IVAN HOFFMAN, B.A., J.D.
As of this writing, I am in my 33rd year of practicing law and over that space, I have learned that the only time I need to worry is when a client says: “Don’t worry.” As part of how I represent a client, I try to create a protective cocoon around the client’s situation so that my client is in complete control over the agenda. However, the phrase “Don’t worry” almost always comes when a client is not intending to follow my advice and usually is followed by one or more of the following phrases:
1. … “because he’s my very best friend.” (can also be “she’s”).And other similar justifications.
2. … “because he’s my brother.” (can also be “she’s my sister,” “cousin” or a wide variety of relatives).
3. … “because he’s my husband.” (can also be “she’s my wife.”).
I’m sure you get the point that “Don’t worry” followed by any of the above or other explanations for the ostensible reasons not to worry are simultaneously both non-sequiturs and oxymorons. In other words, not only does the proffered reason for not worrying not follow logically from the “Don’t worry” but in fact is often the very reason a party should worry. And the reason this is so is because….are you sitting down? ‘cause this may come as a shock..., relationships sometimes break up. (I use the term “sometimes” so that you do not believe I am a misanthrope because if I said “usually” or “always” you would get that misimpression. So use the term “sometimes” as an estimate: your experience may vary.)
And when a relationship breaks up, the party that said “Don’t worry” generally has a lot to worry about. There is nothing like a break up to bring out the worst in people and cause everyone to run to lawyers.
And underlying the above assumptions and statement is the myth that the respective relationship would somehow be jeopardized by the presentation of a written agreement. Or that it would be an insult to the other party to be presented with such an agreement as though the act of doing so represented some manifestation of distrust and in doing so, the presenter would be causing the relationship to change and, in the presenter’s mind, cause the relationship to break up.
It is generally thought, without any evidence of any sort to support the idea, that contracts break up business relationships. Completely false. What breaks up business relationships are not contracts. Those are just easy if wrong targets. What breaks up business relationships is the “I thought you said….” stuff that comes from no written agreements or poorly drafted ones including in the latter category a wide variety of “forms” whether copied from books, the Internet or other unknowing parties including other unknowing colleagues as well as those prepared by attorneys who really have no idea what the transaction is about and thus cannot draft an agreement that covers the transaction. It is the stuff of litigation including appeals and the consequent expenditure on both sides of thousands and thousands of dollars as well as lost productive time, uncertainty about the outcome and often the demise of the project that was the subject of the “Don’t Worry” since if the project is in legal limbo, there is almost never an opportunity to resuscitate it at another time.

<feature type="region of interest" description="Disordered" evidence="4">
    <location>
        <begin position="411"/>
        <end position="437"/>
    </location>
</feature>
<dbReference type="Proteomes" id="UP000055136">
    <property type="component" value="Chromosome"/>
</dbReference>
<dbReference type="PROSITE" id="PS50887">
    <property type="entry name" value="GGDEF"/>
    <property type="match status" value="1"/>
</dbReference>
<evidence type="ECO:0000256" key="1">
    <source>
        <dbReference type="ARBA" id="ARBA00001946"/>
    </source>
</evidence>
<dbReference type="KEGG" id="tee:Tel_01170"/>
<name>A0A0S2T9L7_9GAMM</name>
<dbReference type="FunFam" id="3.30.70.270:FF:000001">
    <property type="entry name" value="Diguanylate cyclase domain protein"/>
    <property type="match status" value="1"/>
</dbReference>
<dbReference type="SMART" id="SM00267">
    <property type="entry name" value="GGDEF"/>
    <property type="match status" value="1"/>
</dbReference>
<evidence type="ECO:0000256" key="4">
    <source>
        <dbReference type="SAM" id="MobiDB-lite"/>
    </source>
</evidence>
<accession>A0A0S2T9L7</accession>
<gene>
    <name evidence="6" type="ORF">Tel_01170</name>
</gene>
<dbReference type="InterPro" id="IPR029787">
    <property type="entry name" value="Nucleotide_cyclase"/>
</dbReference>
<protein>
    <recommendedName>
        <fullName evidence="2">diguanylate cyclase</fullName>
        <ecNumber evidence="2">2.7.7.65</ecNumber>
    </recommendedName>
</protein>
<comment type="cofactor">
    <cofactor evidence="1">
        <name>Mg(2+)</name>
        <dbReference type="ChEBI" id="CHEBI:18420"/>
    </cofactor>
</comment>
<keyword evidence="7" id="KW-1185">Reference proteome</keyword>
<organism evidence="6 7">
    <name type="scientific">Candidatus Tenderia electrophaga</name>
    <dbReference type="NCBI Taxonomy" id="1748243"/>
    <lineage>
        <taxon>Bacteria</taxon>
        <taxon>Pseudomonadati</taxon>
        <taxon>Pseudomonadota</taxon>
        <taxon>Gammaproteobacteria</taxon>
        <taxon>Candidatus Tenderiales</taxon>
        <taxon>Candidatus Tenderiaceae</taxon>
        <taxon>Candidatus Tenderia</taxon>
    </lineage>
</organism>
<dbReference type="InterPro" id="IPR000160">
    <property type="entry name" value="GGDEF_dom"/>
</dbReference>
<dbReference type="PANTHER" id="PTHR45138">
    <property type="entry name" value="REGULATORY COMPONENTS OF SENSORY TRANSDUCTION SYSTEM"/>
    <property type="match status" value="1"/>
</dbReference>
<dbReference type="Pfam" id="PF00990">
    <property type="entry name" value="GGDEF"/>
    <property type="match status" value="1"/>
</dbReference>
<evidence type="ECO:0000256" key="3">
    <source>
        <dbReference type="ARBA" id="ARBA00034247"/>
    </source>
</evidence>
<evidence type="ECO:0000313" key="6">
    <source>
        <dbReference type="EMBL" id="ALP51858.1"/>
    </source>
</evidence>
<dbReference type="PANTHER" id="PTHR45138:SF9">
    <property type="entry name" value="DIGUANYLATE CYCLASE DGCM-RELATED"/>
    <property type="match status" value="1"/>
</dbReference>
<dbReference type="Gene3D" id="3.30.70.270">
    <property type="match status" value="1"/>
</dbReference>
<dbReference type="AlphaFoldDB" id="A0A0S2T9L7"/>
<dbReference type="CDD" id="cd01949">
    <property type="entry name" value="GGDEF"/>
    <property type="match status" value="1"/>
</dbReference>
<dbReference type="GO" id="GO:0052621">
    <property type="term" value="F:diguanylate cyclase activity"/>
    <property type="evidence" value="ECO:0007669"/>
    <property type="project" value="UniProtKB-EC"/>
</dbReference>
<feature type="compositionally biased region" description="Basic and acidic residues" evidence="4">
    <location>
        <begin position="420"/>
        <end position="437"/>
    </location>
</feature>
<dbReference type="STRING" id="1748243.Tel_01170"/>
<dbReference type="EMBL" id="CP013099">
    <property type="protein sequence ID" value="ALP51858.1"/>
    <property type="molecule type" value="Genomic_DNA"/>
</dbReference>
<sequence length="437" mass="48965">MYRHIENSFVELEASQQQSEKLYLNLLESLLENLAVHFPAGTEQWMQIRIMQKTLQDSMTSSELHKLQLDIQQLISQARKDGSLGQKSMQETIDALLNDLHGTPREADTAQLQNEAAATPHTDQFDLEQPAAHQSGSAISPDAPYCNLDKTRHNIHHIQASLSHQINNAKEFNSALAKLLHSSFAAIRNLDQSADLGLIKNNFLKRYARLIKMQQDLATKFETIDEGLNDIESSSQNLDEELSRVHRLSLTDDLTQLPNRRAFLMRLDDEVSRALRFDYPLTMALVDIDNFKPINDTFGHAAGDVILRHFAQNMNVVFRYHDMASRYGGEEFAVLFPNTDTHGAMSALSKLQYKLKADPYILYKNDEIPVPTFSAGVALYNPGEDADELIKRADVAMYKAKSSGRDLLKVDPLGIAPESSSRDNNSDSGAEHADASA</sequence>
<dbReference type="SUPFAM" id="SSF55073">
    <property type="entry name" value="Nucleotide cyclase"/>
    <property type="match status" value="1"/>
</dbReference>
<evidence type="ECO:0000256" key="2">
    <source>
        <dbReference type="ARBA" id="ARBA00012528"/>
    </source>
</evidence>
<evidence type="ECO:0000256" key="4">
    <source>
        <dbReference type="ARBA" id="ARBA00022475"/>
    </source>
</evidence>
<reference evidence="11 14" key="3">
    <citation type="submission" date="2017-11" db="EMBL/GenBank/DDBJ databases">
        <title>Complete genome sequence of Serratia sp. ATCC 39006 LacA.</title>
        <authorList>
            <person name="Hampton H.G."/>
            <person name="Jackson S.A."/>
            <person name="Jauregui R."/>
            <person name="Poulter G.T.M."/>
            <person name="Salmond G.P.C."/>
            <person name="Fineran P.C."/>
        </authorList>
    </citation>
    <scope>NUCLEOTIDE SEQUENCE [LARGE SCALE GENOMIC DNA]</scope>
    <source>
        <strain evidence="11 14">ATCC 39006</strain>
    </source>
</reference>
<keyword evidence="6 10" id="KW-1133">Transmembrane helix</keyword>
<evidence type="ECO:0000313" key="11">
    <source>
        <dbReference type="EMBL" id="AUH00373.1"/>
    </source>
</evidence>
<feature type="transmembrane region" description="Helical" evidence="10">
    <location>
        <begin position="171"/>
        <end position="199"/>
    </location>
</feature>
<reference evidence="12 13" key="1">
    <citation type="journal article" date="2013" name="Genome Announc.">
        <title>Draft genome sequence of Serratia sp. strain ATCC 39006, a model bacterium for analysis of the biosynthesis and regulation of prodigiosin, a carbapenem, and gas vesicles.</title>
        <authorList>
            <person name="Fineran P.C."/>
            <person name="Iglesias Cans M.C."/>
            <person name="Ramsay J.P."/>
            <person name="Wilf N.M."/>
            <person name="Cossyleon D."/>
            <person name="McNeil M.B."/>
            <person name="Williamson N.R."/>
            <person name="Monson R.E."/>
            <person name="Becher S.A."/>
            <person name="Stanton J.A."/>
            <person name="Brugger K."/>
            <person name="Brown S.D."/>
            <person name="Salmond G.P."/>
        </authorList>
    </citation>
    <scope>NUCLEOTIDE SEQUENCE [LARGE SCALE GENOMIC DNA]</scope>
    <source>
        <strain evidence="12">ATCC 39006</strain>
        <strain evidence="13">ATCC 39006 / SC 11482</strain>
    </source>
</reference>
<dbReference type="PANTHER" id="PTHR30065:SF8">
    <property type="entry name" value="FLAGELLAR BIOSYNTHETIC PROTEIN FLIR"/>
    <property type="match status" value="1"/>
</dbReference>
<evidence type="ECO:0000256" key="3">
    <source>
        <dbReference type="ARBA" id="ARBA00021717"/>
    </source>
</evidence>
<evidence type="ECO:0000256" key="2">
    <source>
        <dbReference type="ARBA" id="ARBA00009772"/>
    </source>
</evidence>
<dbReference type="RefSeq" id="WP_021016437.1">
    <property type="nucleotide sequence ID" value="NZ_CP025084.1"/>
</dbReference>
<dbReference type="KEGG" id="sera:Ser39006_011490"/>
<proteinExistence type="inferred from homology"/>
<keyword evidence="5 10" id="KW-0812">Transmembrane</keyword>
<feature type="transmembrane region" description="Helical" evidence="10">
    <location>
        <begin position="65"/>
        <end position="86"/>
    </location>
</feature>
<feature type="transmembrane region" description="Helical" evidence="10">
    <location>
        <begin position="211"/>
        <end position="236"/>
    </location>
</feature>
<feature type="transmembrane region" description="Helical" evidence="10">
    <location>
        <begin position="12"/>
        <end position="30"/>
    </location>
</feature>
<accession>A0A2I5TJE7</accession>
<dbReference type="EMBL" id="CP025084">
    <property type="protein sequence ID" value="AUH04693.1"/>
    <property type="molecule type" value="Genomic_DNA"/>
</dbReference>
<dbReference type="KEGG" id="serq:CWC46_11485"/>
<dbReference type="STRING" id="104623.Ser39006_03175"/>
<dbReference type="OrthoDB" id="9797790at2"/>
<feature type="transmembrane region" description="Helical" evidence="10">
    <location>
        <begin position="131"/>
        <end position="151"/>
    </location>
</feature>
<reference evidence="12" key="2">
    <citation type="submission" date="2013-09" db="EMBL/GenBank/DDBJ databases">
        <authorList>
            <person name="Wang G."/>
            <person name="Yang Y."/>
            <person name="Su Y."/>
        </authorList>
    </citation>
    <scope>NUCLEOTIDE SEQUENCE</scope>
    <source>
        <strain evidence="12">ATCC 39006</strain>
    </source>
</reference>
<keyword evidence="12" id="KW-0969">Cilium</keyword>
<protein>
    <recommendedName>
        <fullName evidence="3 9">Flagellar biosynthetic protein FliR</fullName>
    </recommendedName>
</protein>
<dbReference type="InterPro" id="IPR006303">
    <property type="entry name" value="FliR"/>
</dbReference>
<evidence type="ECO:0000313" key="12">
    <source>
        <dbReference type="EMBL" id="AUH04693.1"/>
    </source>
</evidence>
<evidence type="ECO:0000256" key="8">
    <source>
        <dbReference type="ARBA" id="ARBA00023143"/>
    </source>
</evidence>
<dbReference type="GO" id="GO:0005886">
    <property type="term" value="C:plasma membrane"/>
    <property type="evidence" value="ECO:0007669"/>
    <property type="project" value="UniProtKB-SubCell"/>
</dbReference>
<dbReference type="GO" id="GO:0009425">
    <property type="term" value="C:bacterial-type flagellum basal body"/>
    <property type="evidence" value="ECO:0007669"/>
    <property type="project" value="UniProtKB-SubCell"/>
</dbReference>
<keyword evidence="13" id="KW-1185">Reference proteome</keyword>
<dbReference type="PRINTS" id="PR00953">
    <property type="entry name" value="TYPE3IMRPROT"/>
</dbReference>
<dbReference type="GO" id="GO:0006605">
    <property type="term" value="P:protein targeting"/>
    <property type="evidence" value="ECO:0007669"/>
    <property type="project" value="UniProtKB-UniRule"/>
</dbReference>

In my over 3 decades of experience, contracts preserve relationships, at least well-drafted contracts. When all parties can read what the document says and have a hand in the negotiation of the same, the opportunity for the misunderstandings that result in the break up of relationships can be significantly reduced.
Thus those who continue to live by this myth, as transparently wrong as it and they are, are likely to be sowing the seeds of the destruction of the very relationship they claim to be wanting to protect. How this makes any sense is completely beyond me.
(I will not here dwell on the reasons that other relationships break up but I speculate that the same failure to communicate clearly as discussed above is at the heart of those matters as well.)